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Author's profile photo Salvatore Castro

Enterprise Analytics for your Supply Chain

Core to the SAP value proposition is the interoperability of processes and industry standard definitions of analytics.  The latest iteration of our DSC applications in cloud are no exception to this.  We have made lots of progress on the topic and continue to develop new and intuitive ways to leverage this.  At the very start of this approach, we see that there are multiple levels that make up the offering to ensure re-use and harmony across the platform.  Having everything running on top of the SAP Business Technology Platform is what makes the entire approach possible.  This common foundational layer across the applications ensures interoperability, scale, and growth across the entire portfolio for both technology and applications together.  The image below highlights how the technology supports the SAP Digital Supply Chain Applications and how the applications support the higher-level analytics capabilities provided by SAP Analytics Cloud.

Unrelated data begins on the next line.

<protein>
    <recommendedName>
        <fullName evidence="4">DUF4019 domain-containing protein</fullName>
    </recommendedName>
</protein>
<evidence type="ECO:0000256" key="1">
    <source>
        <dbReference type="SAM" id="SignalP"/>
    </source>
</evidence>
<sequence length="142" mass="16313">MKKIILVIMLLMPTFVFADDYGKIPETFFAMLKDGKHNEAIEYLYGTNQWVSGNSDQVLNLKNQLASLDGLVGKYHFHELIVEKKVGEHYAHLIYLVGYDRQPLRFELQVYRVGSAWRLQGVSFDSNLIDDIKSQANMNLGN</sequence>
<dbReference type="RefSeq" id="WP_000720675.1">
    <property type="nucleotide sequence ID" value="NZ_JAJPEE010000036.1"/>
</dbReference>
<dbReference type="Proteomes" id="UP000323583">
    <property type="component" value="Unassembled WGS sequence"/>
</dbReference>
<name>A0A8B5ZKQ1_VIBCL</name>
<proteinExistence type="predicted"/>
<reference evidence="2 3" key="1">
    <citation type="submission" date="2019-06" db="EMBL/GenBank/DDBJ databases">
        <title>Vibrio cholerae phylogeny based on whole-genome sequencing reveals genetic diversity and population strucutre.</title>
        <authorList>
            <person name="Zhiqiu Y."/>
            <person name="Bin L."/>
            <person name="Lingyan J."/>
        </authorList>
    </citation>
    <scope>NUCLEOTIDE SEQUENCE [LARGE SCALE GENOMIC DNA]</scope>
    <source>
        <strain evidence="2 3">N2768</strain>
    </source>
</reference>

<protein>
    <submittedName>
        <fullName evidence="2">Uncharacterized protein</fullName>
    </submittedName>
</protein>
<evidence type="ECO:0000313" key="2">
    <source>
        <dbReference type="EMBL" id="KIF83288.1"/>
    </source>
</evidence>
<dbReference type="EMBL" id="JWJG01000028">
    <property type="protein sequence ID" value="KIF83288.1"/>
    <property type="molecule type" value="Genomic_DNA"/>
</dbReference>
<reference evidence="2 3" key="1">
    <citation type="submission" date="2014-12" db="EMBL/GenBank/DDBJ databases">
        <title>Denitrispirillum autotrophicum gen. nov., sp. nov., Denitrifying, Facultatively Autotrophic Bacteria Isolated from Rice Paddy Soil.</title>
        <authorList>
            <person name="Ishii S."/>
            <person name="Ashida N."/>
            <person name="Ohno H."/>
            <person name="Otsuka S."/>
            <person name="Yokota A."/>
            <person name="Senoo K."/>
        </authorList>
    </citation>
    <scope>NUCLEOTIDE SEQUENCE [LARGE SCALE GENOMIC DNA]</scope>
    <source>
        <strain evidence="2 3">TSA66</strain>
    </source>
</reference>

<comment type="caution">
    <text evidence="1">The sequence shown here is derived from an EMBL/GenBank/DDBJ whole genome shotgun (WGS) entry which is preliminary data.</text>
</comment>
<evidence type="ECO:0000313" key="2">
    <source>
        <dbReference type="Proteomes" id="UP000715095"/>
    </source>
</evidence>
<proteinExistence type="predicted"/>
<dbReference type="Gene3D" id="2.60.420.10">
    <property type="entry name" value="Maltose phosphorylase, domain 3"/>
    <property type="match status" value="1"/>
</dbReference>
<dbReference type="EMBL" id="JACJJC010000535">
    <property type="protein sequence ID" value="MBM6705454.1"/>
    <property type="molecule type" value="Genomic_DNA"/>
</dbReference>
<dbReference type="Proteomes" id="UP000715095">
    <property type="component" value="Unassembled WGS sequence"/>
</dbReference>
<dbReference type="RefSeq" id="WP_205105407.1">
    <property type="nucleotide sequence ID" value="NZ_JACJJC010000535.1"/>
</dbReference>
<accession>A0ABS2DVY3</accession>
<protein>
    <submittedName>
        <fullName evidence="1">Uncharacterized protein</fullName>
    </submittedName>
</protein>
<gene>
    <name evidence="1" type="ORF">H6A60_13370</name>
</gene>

Figure 1: High-level depiction of the technology and application layers

 

The foundational layer, running in cloud, is quickly deployed and easily adaptable over time because it is managed entirely by SAP and provided for use by all applications.  Each application or pillar running on top of the Business Technology Platform (BTP), shares a common data model and structure but drives it with its own unique business transaction and process value.  The transactions drive verticals within the organization and have standardized definitions of performance (Key Performance Indicators or KPIs) specific for those processes.

 

Vertical Visibility (Consistency Between Shop-Floor and Top-Floor)